May 19, 2011

Ginger & Indian Bay

May 19, 2011
Besides black pepper and hing, ginger and bay are spices I probably use the most in daily cooking. They constitute a base for many pulse, lentil and vegetable preparations.

I used to avoid bay leaves. They reminded me of the meat dishes I was served in childhood. A couple of years ago I attended a cooking class by a wonderful Bengali cook. Her expertise in spicing impressed me. Indian bay leaves found their rightful place in my kitchen vocabulary. They are here to stay!


Ginger belongs to the plant family of turmeric and cardamom. It is a rhizome (rootstalk) with a yellowish hue. The strong flavour is caused by volatile oils that have antibacterial propensities. It is stimulating the production of saliva. A small pinch of fresh ginger is recommended before meal to enforce the digestive process. Ginger is used for medical and culinary purposes throughout the world.

Young roots are succulent and fleshy with a mild taste. The juice from the mature ones is potent. Dry ginger powder has a slightly different flavour. I can’t think of any other use for it right now than baking cakes and cookies, or boiling tea with lemon and honey. I prefer fresh ginger.

Fresh ginger is scraped or peeled before usage. There are two ways to temper ginger. The first one is to squeeze out the juice of finely grated root and place it in hot ghee or oil before adding other spices. The juice is preserved and mixed with a cooked, ready dish. It gives a subtle alternate aroma. Ginger juice is said to add lust when boiled. Those who wish to remain on a simple or less agitated side of life, benefit from this method. Also, moist ginger tends to stick to the bottom of a pan. Pressing out the juice prevents it.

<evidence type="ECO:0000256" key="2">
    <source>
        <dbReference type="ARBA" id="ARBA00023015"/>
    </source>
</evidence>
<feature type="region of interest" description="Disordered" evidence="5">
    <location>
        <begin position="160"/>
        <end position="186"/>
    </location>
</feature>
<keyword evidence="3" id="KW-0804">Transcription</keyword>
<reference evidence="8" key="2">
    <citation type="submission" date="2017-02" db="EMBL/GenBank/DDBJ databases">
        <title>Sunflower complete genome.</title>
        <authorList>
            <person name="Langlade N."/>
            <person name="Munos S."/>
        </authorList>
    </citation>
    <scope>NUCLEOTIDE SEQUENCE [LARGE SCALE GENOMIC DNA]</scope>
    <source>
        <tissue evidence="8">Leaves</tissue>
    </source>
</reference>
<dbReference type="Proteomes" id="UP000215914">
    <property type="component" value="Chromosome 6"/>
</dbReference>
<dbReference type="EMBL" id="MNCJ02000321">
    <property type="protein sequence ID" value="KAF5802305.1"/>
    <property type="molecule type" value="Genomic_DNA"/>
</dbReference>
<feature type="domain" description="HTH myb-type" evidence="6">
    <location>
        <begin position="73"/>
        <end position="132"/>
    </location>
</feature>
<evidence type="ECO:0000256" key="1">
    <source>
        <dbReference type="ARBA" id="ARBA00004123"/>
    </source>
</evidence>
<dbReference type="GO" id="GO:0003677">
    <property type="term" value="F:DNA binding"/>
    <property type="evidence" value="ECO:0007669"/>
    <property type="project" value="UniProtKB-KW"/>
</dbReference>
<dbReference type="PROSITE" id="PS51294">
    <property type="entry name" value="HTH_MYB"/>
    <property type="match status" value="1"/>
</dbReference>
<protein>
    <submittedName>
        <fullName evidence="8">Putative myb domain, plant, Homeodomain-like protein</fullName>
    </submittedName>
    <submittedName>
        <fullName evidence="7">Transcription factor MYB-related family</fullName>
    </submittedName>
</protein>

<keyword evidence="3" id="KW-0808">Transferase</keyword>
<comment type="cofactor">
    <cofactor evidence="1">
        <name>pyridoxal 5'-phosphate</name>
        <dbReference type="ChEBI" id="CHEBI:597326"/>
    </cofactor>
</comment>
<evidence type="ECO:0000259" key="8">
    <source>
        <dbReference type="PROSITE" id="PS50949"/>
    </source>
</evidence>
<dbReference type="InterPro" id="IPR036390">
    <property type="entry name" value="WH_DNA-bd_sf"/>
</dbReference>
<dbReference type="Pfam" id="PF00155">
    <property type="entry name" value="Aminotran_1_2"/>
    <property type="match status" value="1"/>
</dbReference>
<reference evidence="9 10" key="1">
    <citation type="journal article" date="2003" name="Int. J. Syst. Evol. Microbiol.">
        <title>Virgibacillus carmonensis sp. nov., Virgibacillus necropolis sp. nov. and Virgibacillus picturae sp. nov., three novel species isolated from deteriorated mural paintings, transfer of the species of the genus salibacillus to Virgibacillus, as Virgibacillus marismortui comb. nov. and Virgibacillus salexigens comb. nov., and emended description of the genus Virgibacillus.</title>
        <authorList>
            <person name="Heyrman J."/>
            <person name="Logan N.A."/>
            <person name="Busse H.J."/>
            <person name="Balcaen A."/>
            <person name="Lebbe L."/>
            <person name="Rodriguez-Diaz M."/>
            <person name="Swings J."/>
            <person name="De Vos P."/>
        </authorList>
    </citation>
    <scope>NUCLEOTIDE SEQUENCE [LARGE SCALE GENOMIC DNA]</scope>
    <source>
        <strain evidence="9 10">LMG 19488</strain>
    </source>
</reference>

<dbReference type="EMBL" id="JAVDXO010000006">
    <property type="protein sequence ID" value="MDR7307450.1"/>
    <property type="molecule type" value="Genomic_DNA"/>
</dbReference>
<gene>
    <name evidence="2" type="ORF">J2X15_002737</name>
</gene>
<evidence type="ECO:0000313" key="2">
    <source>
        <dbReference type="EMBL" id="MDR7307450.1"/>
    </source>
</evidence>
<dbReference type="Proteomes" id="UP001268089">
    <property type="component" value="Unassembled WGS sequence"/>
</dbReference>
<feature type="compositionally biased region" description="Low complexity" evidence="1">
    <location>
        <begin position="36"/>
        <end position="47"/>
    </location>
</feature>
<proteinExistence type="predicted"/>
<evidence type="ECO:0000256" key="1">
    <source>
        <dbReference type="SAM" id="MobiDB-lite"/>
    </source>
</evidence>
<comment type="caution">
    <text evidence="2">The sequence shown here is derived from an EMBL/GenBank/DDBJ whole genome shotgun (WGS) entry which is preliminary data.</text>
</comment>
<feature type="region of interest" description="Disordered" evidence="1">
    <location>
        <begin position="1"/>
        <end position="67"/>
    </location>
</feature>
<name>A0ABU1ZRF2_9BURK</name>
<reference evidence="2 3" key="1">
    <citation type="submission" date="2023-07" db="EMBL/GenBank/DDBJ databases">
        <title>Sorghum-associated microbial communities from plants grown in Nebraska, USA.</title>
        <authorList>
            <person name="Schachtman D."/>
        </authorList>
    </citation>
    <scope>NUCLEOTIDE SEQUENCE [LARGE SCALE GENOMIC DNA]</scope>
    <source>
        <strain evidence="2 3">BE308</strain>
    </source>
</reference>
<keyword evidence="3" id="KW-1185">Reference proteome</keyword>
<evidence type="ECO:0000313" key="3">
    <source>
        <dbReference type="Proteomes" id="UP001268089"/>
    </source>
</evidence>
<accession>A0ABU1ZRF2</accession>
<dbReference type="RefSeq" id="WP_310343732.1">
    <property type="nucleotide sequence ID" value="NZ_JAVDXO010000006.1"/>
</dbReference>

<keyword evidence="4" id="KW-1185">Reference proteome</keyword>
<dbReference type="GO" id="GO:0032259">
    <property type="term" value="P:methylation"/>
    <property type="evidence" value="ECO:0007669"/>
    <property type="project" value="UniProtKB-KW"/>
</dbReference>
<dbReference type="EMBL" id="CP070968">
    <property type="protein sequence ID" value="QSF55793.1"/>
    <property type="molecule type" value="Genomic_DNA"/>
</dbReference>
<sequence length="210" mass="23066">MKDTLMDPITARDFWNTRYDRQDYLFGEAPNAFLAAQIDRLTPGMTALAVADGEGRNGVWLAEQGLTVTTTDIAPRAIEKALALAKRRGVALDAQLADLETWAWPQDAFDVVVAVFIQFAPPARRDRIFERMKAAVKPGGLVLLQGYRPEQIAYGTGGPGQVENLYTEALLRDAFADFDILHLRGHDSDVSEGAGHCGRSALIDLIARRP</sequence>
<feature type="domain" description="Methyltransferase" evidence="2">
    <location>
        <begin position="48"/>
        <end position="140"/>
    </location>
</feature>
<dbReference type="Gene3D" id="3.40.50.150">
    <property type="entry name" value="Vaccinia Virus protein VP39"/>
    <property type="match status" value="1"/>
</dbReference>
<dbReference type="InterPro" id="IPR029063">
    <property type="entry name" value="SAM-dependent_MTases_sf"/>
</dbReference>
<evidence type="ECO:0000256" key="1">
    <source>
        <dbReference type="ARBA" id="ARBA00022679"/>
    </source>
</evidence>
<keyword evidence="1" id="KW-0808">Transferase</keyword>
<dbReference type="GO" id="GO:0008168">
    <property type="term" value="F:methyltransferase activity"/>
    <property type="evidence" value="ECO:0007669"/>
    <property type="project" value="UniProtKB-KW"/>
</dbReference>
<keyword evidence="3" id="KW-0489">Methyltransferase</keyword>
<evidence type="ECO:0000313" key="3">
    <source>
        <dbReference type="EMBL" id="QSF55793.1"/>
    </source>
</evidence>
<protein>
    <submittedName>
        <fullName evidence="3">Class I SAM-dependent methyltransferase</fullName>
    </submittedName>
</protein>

The second method is to sauté other spices first. Grated ginger is added when they have popped and browned.

INDIAN BAY (Tejpata)

European bay leaves refer to the aromatic greens of bay laurel (Laurus nobilis, Lauraceae). Indian bay leaves, tejpata or tamalapattra, are of different genus than the Mediterranean. They are bigger in size, olive green in colour, and impart a pleasant cassia- or cinnamon-like taste. The English translation would include Malabar cinnamon and Rose sandalwood.

Malabathrum is mentioned in the 1st century Greek texts as one of the major exports of Malabar area which is the present day Kerala coast. The leaves were used to prepare fragrant oil, oleum malabathri, and were valuable in ancient Greece and Rome.

Tejpata works wonders when sautéed together with ginger. It adds sweetness and richness to dishes.


  1. Tejpata sounds like a spice I would like to get to know. Where do you get it, if you don't mind me asking?


  2. Heidi - you can usually get tejpatta in any Indian store that sells spices.

  3. very nice post.. thanks for your information.